The U.S. Supreme Court is contemplating a significant election case involving North Carolina that, regardless of its outcome, will have a significant impact on the 2024 election.
The case centers on a constitutional theory referred to as the “independent state legislature theory.” State legislatures, not state courts or governors, have considerable control over the administration of federal elections within their respective states, according to proponents.
The Supreme Court is presently considering Moore v. Harper, a case that specifically addresses the theory. Concerns exist, however, that the court may not reach a comprehensive decision on the issue prior to the 2024 elections.
According to the Washington Examiner:
Moore v. Harper is a dispute over the North Carolina Supreme Court’s rejection of a Republican-backed redistricting plan for being too partisan.
Republicans filed a challenge to the state’s highest court, but conservatives were able to regain control of the court. Subsequently, the court with a Republican majority of 5 to 2 decided to rehear the redistricting case. Late last month, the court overturned its prior ruling, which was the basis for the outstanding Moore v. Harper case before the Supreme Court.
Currently, it is uncertain whether the Supreme Court will ultimately render a definitive ruling on the constitutionality of the independent state legislature theory.
This uncertainty arises in part from significant questions regarding standing, especially after the North Carolina state Supreme Court reversed the ruling under consideration, as reported by the news source.
"The federal government, state of North Carolina and a group of voters urged the Supreme Court Thursday to drop Moore v. Harper and dismiss the case as moot." https://t.co/CDMKeipRBw
— Marc E. Elias (@marceelias) May 13, 2023
“Should the high court fail to weigh in on the issue, state legislatures may feel emboldened to have free reign with gerrymandering, election integrity laws, and more, likely drawing major legal challenges,” the Examiner noted further.
In order to determine if it still had jurisdiction over Moore v. Harper, the U.S. Supreme Court previously requested additional briefing materials for Moore v. Harper. The request suggested that the justices were considering whether to rule on the issue or dismiss it.
ICYMI from Friday:
3 important rulings from new conservative North Carolina Supreme Court.
Reaffirming our elected state representatives–not activist Democrat judges–decide the election rules.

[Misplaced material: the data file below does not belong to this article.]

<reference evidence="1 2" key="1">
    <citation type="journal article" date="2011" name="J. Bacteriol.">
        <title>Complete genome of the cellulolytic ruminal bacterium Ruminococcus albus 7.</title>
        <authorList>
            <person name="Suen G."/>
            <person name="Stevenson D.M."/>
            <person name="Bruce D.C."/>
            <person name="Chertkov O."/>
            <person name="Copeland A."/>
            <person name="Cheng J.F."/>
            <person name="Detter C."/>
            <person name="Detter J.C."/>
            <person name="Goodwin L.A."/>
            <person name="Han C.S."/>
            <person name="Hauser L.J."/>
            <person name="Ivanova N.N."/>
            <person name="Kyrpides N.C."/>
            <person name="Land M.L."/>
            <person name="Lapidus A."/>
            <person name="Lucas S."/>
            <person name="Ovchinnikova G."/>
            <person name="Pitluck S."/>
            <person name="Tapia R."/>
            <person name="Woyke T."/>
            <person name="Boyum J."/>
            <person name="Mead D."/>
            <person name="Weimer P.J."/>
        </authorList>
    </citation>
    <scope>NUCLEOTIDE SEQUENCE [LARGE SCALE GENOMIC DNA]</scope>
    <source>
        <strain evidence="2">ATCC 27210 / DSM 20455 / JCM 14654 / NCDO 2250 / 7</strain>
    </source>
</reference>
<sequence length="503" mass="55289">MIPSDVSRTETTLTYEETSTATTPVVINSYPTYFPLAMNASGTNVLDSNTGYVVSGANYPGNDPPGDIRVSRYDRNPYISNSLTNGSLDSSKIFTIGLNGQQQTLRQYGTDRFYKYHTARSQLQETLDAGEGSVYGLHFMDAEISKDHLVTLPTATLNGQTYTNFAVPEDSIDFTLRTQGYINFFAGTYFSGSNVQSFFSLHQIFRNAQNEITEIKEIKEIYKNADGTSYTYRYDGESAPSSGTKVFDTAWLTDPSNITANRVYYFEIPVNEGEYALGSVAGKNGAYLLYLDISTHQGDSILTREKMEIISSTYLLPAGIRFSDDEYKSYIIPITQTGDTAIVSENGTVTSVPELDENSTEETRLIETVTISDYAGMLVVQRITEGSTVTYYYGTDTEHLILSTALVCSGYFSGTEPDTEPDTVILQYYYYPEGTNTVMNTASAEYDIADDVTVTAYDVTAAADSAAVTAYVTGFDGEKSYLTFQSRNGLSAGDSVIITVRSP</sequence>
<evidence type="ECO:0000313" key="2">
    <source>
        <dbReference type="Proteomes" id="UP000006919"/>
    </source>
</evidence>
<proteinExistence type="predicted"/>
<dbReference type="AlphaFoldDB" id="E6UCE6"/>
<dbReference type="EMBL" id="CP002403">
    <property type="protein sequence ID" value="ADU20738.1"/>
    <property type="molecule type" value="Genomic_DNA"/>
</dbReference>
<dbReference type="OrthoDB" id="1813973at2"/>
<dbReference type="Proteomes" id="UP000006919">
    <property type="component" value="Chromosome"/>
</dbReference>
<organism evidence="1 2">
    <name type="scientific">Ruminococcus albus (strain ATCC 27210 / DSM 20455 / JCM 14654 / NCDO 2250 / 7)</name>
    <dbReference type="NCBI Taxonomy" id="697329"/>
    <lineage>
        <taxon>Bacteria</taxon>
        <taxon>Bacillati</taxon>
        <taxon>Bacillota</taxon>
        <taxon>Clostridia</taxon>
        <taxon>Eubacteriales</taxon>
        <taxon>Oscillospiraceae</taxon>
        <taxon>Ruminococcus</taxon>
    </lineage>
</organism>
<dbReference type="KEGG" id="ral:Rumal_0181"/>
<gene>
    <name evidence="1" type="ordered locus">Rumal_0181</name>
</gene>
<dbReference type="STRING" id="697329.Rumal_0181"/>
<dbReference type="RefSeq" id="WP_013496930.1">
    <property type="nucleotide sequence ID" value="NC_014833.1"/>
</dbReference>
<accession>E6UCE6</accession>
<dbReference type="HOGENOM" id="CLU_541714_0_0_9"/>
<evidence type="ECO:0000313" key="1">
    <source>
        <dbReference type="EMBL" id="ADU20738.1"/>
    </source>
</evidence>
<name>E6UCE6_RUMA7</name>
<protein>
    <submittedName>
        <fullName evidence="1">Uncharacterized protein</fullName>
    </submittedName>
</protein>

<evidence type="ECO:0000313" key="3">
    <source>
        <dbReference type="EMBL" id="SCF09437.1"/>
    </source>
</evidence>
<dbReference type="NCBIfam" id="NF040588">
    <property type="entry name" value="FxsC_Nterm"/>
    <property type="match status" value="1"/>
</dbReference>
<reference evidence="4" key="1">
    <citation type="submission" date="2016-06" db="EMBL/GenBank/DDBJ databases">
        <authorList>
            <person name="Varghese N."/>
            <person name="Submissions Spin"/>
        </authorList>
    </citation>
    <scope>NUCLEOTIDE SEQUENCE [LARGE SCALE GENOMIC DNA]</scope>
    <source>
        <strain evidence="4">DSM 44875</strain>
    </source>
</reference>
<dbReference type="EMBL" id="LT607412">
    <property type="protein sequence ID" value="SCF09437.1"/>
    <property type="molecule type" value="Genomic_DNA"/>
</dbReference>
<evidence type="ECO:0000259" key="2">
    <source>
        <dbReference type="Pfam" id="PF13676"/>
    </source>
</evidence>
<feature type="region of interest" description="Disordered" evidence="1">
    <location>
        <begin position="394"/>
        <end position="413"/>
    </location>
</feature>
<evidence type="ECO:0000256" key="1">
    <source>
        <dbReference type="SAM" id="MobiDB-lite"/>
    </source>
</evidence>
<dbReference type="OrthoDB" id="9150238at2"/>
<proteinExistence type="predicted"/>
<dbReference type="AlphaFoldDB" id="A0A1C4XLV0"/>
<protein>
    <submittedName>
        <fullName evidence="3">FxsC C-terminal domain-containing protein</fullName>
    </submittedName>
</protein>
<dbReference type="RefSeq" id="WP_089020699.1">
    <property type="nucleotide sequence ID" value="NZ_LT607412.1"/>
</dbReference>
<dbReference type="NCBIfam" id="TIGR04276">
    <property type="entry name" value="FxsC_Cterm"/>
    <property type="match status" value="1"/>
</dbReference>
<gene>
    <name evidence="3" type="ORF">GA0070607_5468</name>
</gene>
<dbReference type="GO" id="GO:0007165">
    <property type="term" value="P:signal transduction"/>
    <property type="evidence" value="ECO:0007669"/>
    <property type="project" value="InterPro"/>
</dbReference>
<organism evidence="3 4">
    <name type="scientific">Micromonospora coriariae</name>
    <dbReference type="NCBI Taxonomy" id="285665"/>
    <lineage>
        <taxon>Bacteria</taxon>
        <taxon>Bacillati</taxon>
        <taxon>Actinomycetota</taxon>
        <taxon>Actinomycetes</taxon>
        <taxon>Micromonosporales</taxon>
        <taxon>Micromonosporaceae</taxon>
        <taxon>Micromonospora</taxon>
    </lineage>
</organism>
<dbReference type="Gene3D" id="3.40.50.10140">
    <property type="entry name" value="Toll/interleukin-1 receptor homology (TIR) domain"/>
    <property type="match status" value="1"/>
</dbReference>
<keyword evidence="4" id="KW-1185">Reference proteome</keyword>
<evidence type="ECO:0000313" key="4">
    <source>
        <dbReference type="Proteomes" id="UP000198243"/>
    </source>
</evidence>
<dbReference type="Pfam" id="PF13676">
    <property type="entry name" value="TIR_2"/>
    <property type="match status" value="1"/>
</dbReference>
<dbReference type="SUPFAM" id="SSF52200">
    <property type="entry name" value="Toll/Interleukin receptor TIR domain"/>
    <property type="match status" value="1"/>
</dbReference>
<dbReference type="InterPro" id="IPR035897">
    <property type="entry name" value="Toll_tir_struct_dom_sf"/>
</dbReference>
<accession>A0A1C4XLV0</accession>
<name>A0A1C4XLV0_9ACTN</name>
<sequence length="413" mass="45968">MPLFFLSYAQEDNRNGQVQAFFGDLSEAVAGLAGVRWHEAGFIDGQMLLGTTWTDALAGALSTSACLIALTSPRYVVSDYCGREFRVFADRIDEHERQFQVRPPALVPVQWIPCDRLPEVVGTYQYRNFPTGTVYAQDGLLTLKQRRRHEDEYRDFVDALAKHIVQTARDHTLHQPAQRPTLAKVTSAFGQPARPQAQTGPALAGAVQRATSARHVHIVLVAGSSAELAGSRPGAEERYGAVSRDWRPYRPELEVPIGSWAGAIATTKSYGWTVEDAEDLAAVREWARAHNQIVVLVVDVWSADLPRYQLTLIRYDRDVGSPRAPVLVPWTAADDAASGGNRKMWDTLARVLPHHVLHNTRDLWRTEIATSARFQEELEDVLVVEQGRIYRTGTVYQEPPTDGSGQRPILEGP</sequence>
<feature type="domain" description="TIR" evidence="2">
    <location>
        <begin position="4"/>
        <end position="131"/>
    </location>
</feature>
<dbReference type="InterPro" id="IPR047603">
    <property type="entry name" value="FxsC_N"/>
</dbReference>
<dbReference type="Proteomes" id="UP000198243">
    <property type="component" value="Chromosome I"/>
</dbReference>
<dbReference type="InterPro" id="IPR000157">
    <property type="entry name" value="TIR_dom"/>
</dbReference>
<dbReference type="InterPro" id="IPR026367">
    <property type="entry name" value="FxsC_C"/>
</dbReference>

1. "Political gerrymandering" is a made-up legal theory by Democrats, to steal…
— 🇺🇸 Mike Davis 🇺🇸 (@mrddmia) May 1, 2023
In a short order, the court instructed the parties to submit “supplemental letter briefs” addressing the Supreme Court’s jurisdiction in the case.
Supporters of the independent legislature theory say that it’s based on a strict interpretation of the Constitution’s elections clause: “The Times, Places and Manner of holding Elections for Senators and Representatives, shall be prescribed in each State by the Legislature thereof.”
In the aftermath of the 2020 election, when a number of state courts and governors approved changes to voting procedures due to the COVID pandemic, the majority of conservative experts and organizations have deemed the outcome of this case crucial.
Previously, Jason Snead of the Honest Elections Project told the Examiner that a ruling invalidating the theory could “leave the door wide open for the Left’s anti-democracy campaign, which has flooded the courts with politicized lawsuits and created chaos in our elections.”
However, legal experts on the left do not want the Supreme Court to adjudicate at all.
More on this story via Conservative Brief:
“The letter my firm filed today in the dangerous Independent State Legislature theory case (Moore v. Harper) was short, sweet, and 100% correct. ‘The Harper Respondents believe there is no non-frivolous basis for jurisdiction here,’” tweeted Marc Elias, a prominent lawyer who has done work on behalf of the Democratic National Committee and whose name was linked to the 2016 Clinton campaign. CONTINUE READING…